Few can argue that the Houston Astros on field performance last season was abysmal at best and criminally negligent at worst with a group of unproven young prospects being thrust into the roles of Major League Baseball players and proceeding to lose more games than any other Astros team before them had done.
To be fair it was not the fault of the players that they were put into the situation of being over matched throughout much of the 162 game Major League Baseball season and the past few seasons have each included over 100 losses.
The players fought hard and are certainly to be commended for how they handled the cards they were dealt and while there were certainly many cringe worthy moments there were also a few moments that helped give hope for things to come.
In fact the hope for better things to come and be patient with us as we rebuild lines became the mantra that the Astros front office repeated time and time again.
Tired of watching the Astros lose? Be patient with us as we rebuild and hope for better things to come management would reply.
With abysmal performance on the field, and the lowest payroll in all of baseball, one would think that the sole focus of the team’s management during the offseason would be improving on field performance. They would be wrong.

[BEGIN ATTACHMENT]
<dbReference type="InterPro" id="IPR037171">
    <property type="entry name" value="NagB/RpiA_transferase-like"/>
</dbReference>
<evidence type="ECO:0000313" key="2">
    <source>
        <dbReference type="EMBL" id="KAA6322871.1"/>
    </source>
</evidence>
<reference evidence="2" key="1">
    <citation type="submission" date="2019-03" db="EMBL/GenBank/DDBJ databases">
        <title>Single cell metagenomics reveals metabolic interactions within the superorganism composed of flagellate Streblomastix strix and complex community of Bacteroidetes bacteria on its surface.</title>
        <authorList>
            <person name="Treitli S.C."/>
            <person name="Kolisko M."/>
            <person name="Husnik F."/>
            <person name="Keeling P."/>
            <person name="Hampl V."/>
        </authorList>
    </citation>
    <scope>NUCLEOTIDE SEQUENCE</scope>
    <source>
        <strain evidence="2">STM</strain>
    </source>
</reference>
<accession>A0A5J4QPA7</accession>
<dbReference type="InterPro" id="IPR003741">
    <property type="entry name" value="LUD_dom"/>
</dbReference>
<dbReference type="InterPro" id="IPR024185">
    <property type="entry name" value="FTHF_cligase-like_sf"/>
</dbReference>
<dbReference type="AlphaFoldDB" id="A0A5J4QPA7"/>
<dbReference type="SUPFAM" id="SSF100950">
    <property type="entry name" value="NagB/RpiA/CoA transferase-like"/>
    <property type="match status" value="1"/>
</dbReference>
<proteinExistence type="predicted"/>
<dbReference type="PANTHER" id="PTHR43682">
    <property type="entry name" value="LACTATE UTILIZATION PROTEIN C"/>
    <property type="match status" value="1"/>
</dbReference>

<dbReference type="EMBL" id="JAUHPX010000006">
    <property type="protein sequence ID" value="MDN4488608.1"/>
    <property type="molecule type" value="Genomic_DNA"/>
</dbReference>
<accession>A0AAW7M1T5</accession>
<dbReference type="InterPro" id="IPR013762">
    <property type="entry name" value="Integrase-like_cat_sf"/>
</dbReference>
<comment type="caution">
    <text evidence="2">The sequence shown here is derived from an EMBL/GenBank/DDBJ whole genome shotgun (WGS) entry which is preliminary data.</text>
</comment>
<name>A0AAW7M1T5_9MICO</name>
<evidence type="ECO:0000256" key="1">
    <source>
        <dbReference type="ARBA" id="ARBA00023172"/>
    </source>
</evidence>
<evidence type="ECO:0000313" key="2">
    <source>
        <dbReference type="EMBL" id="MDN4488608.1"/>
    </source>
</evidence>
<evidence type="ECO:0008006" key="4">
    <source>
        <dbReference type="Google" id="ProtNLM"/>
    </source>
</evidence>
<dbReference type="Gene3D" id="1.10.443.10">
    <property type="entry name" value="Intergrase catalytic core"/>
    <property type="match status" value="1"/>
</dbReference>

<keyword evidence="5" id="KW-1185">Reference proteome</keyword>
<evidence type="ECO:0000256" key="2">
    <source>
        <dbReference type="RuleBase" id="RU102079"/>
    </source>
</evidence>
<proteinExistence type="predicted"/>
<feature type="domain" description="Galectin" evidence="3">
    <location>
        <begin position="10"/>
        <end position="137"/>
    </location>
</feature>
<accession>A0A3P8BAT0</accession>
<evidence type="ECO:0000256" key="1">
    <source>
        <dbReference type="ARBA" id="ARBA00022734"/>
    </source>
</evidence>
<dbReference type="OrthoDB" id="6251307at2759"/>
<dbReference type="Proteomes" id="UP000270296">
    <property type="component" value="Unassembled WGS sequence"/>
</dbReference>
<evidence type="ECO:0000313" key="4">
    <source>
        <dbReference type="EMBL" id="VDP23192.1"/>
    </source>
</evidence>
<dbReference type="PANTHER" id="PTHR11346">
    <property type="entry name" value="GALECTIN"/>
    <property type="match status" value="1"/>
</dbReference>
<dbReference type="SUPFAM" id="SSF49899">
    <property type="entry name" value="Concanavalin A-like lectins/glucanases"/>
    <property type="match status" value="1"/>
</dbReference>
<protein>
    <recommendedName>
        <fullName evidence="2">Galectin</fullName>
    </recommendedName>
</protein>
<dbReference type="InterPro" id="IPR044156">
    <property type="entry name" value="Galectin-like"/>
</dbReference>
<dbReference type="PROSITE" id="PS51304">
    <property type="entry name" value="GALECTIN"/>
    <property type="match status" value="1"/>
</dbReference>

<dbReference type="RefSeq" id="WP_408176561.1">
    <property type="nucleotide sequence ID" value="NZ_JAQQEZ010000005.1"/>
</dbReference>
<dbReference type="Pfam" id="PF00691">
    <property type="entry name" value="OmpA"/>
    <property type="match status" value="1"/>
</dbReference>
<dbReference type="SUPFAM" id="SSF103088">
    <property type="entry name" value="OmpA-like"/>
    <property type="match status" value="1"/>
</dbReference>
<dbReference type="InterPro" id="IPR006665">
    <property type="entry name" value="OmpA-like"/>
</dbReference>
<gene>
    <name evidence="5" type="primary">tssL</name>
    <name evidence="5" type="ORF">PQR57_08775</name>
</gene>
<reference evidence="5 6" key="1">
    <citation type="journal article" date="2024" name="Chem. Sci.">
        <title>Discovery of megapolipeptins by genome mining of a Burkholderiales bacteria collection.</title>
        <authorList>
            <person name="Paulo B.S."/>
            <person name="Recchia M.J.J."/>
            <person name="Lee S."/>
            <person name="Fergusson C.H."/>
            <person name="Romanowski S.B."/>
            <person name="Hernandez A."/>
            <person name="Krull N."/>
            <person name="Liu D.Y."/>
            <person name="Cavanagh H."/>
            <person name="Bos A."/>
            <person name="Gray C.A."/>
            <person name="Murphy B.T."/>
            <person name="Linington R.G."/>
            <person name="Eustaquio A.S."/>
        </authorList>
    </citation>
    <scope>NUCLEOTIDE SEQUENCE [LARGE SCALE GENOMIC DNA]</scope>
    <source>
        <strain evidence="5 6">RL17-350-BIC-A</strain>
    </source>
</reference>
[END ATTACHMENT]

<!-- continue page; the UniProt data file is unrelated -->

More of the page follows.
Instead of focusing on the on field issues that made the baseball team representing the nation’s fourth largest city a laughingstock, the current ownership is suing the former ownership for breach of contract, fraud, negligent misrepresentation or omission and civil conspiracy.
As part of buying the Astros two years ago the current ownership group also purchased a 46 percent share in CSN Houston from the former team ownership group.
CSN Houston is the channel that airs all of the Astros games as part of the team’s regional sports partnership.
Currently CSN Houston is still only viewed by about 40 percent of the Houston market. This is an issue when one takes into account the new nature of baseball where teams count on revenue from television deals to help fund the day to day operations of the franchise.
The more money a team receives from television, the more money they can spend on players who then appear on the television. Or so the business model goes.